pmmagazine.net

Your monthly dose of insightful Project Management articles

pmmagazine.net

Your monthly dose of Project Management articles.

Diverse Project Teams Rock

“Diversity: The art of thinking independently together.” (Malcom Forbes Sr.)

Projects are, by definition, unique, new, individual, complex, and diverse. It takes a great team to conquer all project tasks and to meet the set goals. For many years I have been working in all sorts of projects in different business areas with very different people. The projects I have been involved in as a project manager as well as an advisor have been managed applying classic project management methods as well as agile or hybrid methods. For me it has proven to be the most successful way to choose a very diverse project team when selecting my resources, because I truly believe that diverse project teams rock!

Before we look at how a diverse project team can be defined and nominated, let us have a look first at what diversity means and where this term has its origin. One major aspect of diversity is equal rights, and this is a topic addressed even centuries ago and through literally all historic eras. In Ancient Greece women hat to fight for equal rights because they were neither allowed to participate in most areas of their democratic system, nor could they take on theatric roles and be present on stage in their amphitheaters, just to mention a few areas. Same applies for the Roman Empire where there have been great differences in status or ranking. Women, however, had a much better position in the Roman Empire (compared to that of women in Ancient Greece) for their life took part in public which made it possible that they led a rather independent life. But social ranking and status was nonetheless a big topic and equal rights were far from being existant. The French Revolution (1789 – 1793) brought forth so-called ‘women clubs’ where women met, discussed politics and important business, exchanged their expertise and formed strong networks. In the beginning of the 20th century, British Suffragettes were the ones fighting for equal rights as well as for the right to vote. In India it matters until today to which ‘varna’ or ‘jati’ one belongs, even though by the act of law discrimination due to caste has been officially banned since 1950.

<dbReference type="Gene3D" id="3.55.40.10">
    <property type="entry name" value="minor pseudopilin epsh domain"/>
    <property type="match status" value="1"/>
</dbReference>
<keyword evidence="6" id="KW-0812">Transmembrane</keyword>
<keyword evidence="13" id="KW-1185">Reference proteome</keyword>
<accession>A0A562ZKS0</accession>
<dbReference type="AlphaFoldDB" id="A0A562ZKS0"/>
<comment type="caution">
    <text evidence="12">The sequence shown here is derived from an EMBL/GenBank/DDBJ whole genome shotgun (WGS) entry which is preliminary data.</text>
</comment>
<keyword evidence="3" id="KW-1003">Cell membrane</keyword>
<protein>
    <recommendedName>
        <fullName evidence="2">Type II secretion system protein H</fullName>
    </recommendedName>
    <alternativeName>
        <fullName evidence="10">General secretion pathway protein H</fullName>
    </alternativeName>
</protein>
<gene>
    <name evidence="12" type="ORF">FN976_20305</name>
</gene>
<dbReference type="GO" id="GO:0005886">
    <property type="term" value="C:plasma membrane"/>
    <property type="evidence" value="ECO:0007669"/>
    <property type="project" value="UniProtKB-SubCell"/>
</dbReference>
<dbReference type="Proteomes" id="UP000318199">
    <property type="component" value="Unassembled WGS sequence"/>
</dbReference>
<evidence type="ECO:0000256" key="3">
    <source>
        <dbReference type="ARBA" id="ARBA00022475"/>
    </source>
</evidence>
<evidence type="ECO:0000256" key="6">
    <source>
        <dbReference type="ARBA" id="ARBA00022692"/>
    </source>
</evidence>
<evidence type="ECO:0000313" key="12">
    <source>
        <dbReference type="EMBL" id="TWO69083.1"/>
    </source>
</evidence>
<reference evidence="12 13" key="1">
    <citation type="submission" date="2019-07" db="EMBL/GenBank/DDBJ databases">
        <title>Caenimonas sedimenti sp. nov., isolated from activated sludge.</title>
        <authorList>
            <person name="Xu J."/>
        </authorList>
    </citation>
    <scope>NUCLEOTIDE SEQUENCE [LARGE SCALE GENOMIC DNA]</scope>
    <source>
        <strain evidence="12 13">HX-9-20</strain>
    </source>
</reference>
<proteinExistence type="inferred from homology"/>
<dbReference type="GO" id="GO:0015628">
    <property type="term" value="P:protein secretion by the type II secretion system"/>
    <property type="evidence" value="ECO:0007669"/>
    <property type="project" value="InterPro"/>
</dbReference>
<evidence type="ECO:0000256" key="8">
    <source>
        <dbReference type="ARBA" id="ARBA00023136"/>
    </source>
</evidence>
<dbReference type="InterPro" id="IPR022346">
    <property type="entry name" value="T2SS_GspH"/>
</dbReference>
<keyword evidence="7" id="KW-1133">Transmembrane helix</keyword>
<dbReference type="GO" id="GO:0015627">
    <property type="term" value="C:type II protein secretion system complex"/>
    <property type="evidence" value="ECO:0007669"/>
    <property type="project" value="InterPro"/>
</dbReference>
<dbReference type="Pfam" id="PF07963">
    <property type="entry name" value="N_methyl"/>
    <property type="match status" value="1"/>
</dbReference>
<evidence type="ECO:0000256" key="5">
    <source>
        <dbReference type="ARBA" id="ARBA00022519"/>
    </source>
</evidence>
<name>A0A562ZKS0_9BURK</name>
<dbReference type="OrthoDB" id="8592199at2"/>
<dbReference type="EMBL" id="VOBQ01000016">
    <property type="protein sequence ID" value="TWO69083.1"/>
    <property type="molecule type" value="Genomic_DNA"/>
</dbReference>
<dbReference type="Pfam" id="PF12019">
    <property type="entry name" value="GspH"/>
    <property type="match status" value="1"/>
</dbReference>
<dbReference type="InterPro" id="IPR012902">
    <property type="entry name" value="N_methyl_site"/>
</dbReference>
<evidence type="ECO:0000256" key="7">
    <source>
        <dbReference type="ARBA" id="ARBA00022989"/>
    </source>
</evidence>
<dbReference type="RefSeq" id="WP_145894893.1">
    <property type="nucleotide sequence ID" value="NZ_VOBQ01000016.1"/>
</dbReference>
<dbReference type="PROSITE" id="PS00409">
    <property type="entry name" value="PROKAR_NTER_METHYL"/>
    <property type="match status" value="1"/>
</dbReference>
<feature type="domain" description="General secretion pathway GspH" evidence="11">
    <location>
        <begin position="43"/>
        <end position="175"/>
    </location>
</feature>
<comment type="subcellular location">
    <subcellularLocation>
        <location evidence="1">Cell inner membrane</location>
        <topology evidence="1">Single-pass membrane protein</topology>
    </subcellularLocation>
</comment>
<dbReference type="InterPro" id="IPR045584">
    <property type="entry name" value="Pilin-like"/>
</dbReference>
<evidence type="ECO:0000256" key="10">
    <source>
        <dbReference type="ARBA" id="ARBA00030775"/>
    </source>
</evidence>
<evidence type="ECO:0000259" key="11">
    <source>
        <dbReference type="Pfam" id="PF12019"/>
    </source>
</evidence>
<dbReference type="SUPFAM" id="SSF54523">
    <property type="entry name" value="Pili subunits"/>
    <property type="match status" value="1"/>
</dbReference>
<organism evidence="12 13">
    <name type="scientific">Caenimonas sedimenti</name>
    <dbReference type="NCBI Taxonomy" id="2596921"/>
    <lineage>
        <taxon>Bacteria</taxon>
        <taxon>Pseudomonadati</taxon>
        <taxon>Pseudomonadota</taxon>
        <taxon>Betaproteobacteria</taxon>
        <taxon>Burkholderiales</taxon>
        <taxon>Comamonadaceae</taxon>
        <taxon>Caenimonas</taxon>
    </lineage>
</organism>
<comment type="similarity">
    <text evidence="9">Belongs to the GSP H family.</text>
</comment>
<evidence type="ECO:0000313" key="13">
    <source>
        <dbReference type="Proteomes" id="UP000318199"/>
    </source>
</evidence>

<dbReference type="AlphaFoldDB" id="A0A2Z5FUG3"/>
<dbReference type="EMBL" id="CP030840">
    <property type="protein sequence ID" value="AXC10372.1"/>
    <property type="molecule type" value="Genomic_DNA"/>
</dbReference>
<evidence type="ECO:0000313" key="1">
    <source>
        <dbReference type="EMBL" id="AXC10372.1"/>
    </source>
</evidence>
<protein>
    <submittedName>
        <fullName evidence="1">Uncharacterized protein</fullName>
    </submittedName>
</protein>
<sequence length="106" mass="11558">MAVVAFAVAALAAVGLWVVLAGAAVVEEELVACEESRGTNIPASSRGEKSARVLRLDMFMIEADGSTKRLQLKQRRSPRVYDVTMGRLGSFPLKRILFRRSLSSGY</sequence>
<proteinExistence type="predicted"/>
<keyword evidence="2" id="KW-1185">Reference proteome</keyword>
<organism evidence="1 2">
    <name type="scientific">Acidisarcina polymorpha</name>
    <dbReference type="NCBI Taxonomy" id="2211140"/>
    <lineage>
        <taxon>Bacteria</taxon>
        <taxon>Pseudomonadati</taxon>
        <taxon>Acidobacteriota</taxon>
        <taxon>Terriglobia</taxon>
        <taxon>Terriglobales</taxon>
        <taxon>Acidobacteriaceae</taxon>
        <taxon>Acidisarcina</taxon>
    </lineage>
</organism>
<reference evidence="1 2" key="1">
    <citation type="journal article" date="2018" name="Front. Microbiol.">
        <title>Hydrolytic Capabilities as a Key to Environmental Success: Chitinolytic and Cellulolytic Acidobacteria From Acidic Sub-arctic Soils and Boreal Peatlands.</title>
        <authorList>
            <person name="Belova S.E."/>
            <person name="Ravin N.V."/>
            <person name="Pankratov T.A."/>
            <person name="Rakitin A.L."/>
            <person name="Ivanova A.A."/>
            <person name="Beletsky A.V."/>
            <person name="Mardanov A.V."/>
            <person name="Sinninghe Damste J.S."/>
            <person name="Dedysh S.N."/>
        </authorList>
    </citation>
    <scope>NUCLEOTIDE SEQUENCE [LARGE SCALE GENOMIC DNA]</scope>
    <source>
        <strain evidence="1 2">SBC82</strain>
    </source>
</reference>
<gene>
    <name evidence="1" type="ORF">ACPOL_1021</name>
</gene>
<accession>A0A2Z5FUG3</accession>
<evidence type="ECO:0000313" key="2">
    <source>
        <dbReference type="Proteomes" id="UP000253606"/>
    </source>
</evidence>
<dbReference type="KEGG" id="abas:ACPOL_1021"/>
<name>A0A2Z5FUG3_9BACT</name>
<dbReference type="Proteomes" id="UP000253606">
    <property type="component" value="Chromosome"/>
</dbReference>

Diversity, in a nutshell, means recognizing all sorts of differences, whether addressing gender, age, geographical origin, race, religion, size, color of skin, marital status, sexual orientation or social status. It is about welcoming the benefit of being different, because difference brings forth a multitude of benefits for shared opinions, perspectives and ideas lead to better decisions, results and thus, in the long run, to success. It is by far not only about women’s rights and gender equality, even though, of course, on a global scale, the gender wage gap, gender, and religious discrimination seem to dominate the organizations. Diversity is a much broader topic to address, and it expands to a tremendous area; it is ongoing and never-ending work to be done.

In project driven organizations the project team is literally the heart of every project or program. And this team is always ‘puzzled together’ by all sorts of people containing – hopefully – the necessary skills (both people and methodological skills) to work well together and to bring the project to a success. For both organizations and project managers it is of vital importance to create a diverse team, to be competitive with an outmost performance.

The advantages of a diverse team are obvious, if we look at it from all possible points of view:

  • We can bridge the talent gap and have all sorts of experiences and knowledge unified in one corporate entity, in one team.
  • We increase and promote creativity and innovation, because diverse teams bring forth different mentalities, different approaches, different cultures and mindsets which enables the entire team to ‘think outside the box’, to apply new methods and to solve problems much more efficient and effective.
  • We gain higher market shares and add a welcoming, positive competitive edge to the team’s performance by establishing an environment of unity, respect, and tolerance.
  • We break negative stereotypes, encourage social mobility, boost confidence, and build strong relationships with all team members and stakeholders, creating a ‘safe haven’ for fresh mindsets.